The Nazca desert cemetery, ‘Chauchilla’, is an eerie link to the ancient civilisation as it reveals the mummification techniques and burial practises used by the Nazcas. We are able to view the bones and mummified corpses purely because the entire site was looted by grave-robbers in the 1940s who were after the precious metals, ceramics and textiles which were buried with the bodies and they left the remainder scattered across the 2km site. They were able to identify the graves because the Nazca had marked the desert floor with squares and circles indicating their presence. As we walk from tomb to tomb the surrounding desert is littered with human bones and shards of pottery. Our guide explains the ritualistic nature of the Nazca, a culture which sacrificed women and children to their gods as a prayer for more rain and better crops. They decapitated them, their heads being buried separately to their bodies. However, when the victims’ bodies were buried, a pumpkin ‘head’ replaced their decapitated one, as it was believed they may need a new head for the afterlife. Other gory practises included binding babies’ heads across the forehead in order to deform their skulls into growing in an elongated form. This was reserved for only the important families in the community in order to distinguish them from their lowly subjects. And, to demonstrate their strength in warfare Nazca chieftains would ‘wear’ the decapitated heads of their defeated enemies on their belts as a warning to any other would-be warriors.
A perfectly preserved woman was excavated and her skin, hair and nails are all intact. The Nazca used a similar mummification technique to that of the Egyptians- binding the body in layers of cotton which absorbed the water from the skin therefore preserving it.


The following day we have an early start for our boat trip to the Ballestas Islands off the coast of Paracas, 50km from Ica. It seems this also is a favourite tourist pastime as crowds of gringos fill the motorboats for the 2 hour cruise. The Islas Ballestas are granite protrusions which have been eroded into tunnels and arches. They have been colonised by seabirds- pelicans, gulls, boobies and penguins, whose guana is collected and used as a fertiliser. This is, believe it or not, one of Peru's main exports hence the islands are protected and manned by live in guards. The smell of ammonia is overpowering to say the least. Aside from this rotten distraction we are able to witness hundreds of sealions basking and playing on the rocks and in the caves and, on the way into shore, we are treated to a display of dolphins.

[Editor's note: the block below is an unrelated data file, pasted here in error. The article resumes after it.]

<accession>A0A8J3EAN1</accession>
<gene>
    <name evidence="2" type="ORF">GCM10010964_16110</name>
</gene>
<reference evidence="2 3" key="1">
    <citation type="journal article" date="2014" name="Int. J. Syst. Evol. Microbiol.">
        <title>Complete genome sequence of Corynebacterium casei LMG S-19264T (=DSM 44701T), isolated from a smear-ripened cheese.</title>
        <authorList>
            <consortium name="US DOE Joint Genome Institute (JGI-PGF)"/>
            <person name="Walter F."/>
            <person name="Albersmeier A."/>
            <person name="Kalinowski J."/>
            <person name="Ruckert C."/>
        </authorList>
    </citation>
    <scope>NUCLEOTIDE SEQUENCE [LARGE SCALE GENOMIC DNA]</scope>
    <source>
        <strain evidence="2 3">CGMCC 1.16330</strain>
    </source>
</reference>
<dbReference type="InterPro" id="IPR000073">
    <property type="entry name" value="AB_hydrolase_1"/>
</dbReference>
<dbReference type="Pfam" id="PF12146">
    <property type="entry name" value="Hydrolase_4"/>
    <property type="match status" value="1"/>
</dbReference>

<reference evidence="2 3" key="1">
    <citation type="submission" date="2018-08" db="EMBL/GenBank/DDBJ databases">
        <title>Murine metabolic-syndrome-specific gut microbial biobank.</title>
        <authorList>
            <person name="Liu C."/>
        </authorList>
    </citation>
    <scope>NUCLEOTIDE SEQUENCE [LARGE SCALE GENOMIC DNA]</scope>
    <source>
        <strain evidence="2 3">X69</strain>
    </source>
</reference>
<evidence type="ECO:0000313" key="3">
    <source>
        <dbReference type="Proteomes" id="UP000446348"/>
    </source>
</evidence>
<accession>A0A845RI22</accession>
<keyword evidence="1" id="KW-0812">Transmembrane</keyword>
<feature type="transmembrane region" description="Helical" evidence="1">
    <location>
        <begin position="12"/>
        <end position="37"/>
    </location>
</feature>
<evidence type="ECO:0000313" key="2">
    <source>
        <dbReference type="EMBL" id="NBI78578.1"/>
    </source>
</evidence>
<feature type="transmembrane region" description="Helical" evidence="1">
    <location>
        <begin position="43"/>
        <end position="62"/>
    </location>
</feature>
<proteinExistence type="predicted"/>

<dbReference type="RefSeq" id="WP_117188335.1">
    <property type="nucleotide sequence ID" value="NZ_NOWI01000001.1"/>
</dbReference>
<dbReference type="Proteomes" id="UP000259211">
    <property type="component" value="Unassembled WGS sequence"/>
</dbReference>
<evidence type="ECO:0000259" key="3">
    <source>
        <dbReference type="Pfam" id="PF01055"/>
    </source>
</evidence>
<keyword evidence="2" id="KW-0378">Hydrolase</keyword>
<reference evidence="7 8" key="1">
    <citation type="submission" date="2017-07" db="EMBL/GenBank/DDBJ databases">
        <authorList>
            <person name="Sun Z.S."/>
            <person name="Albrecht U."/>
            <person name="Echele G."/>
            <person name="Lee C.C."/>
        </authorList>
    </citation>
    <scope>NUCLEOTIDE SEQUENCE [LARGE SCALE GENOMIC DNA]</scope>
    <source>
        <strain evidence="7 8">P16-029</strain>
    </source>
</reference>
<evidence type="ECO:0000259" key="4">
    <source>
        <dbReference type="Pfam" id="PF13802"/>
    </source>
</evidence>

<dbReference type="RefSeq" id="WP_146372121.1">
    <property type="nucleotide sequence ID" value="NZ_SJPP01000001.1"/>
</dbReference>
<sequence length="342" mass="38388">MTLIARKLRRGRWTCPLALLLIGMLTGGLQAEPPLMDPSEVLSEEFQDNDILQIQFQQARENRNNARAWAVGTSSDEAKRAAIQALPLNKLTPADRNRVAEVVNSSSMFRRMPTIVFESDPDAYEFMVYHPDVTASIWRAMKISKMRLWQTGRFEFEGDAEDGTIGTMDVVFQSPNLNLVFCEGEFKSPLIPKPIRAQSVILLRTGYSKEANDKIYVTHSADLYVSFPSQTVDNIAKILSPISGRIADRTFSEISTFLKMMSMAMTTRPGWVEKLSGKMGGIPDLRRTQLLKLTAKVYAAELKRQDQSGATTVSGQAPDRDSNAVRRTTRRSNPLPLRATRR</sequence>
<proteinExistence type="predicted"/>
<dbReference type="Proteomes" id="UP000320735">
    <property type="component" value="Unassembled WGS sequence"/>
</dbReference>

13.09.09 - 14.09.09 Huacachinero Hotel, Huacachina

Huacachina is an oasis resort in the middle of the Peruvian desert. It has been, for many years, attracting holiday makers because of its unique situaton perched around a tiny lagoon, with gigantic dunes in every direction. After we arrive off a five hour bus journey from Lima, we relax by the pool for an hour or so before our optional excursion, dune-buggying and sand-boarding. The dune buggies themselves are loud monsters of vehicles with huge tyres, no chassis and a domed roll cage just in case. We're strapped in tight and zoom off to the entrance to the dunes on the other side of the lagoon. It makes a hell of a racket but it can get up to speeds of 80kmh plus. Our driver, we learn, is a thrill junkie as we rocket up the face of one dune after another and down the other side, sometimes at an incredibly steep angle. It's like a giant rollercoaster only it's the momentum of our vehicle which is gluing us to the side of some of the immense sand mountains.

We arrive at our sand-boarding slope having been sand-blasted to oblivion on our ferocious journey. We take turns to slip and slide down, some having more success than others. Our outing is aptly timed to capture the sun setting over the far off dunes before rumbling noisily back to our hotel to wash out the sand which has made it into every oriface!